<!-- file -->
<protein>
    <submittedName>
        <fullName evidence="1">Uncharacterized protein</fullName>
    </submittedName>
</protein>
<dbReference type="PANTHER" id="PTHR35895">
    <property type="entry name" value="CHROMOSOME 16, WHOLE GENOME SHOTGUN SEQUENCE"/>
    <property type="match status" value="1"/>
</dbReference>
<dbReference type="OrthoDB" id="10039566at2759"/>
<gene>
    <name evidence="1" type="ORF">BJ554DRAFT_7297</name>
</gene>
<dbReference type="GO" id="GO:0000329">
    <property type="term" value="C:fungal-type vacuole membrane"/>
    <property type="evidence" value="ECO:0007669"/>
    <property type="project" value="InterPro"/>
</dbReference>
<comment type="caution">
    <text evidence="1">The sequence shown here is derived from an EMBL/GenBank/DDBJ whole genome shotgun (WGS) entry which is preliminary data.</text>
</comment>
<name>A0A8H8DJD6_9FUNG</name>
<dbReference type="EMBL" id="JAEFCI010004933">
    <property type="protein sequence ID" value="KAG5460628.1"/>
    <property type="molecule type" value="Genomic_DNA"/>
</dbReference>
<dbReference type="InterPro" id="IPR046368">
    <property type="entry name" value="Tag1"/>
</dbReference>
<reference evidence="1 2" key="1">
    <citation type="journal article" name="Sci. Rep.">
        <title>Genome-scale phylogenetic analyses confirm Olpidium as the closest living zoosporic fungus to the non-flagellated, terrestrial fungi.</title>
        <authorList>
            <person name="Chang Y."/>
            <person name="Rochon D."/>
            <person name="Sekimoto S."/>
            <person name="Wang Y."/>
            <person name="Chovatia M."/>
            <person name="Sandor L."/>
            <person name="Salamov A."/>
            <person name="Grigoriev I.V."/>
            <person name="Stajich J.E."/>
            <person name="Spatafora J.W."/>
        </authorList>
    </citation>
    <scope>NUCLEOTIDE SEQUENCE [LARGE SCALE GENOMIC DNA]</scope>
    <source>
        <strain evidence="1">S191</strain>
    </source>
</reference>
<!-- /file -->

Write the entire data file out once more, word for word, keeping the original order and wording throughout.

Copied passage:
<protein>
    <submittedName>
        <fullName evidence="1">Uncharacterized protein</fullName>
    </submittedName>
</protein>
<dbReference type="PANTHER" id="PTHR35895">
    <property type="entry name" value="CHROMOSOME 16, WHOLE GENOME SHOTGUN SEQUENCE"/>
    <property type="match status" value="1"/>
</dbReference>
<dbReference type="OrthoDB" id="10039566at2759"/>
<gene>
    <name evidence="1" type="ORF">BJ554DRAFT_7297</name>
</gene>
<dbReference type="GO" id="GO:0000329">
    <property type="term" value="C:fungal-type vacuole membrane"/>
    <property type="evidence" value="ECO:0007669"/>
    <property type="project" value="InterPro"/>
</dbReference>
<comment type="caution">
    <text evidence="1">The sequence shown here is derived from an EMBL/GenBank/DDBJ whole genome shotgun (WGS) entry which is preliminary data.</text>
</comment>
<name>A0A8H8DJD6_9FUNG</name>
<dbReference type="EMBL" id="JAEFCI010004933">
    <property type="protein sequence ID" value="KAG5460628.1"/>
    <property type="molecule type" value="Genomic_DNA"/>
</dbReference>
<dbReference type="InterPro" id="IPR046368">
    <property type="entry name" value="Tag1"/>
</dbReference>
<reference evidence="1 2" key="1">
    <citation type="journal article" name="Sci. Rep.">
        <title>Genome-scale phylogenetic analyses confirm Olpidium as the closest living zoosporic fungus to the non-flagellated, terrestrial fungi.</title>
        <authorList>
            <person name="Chang Y."/>
            <person name="Rochon D."/>
            <person name="Sekimoto S."/>
            <person name="Wang Y."/>
            <person name="Chovatia M."/>
            <person name="Sandor L."/>
            <person name="Salamov A."/>
            <person name="Grigoriev I.V."/>
            <person name="Stajich J.E."/>
            <person name="Spatafora J.W."/>
        </authorList>
    </citation>
    <scope>NUCLEOTIDE SEQUENCE [LARGE SCALE GENOMIC DNA]</scope>
    <source>
        <strain evidence="1">S191</strain>
    </source>
</reference>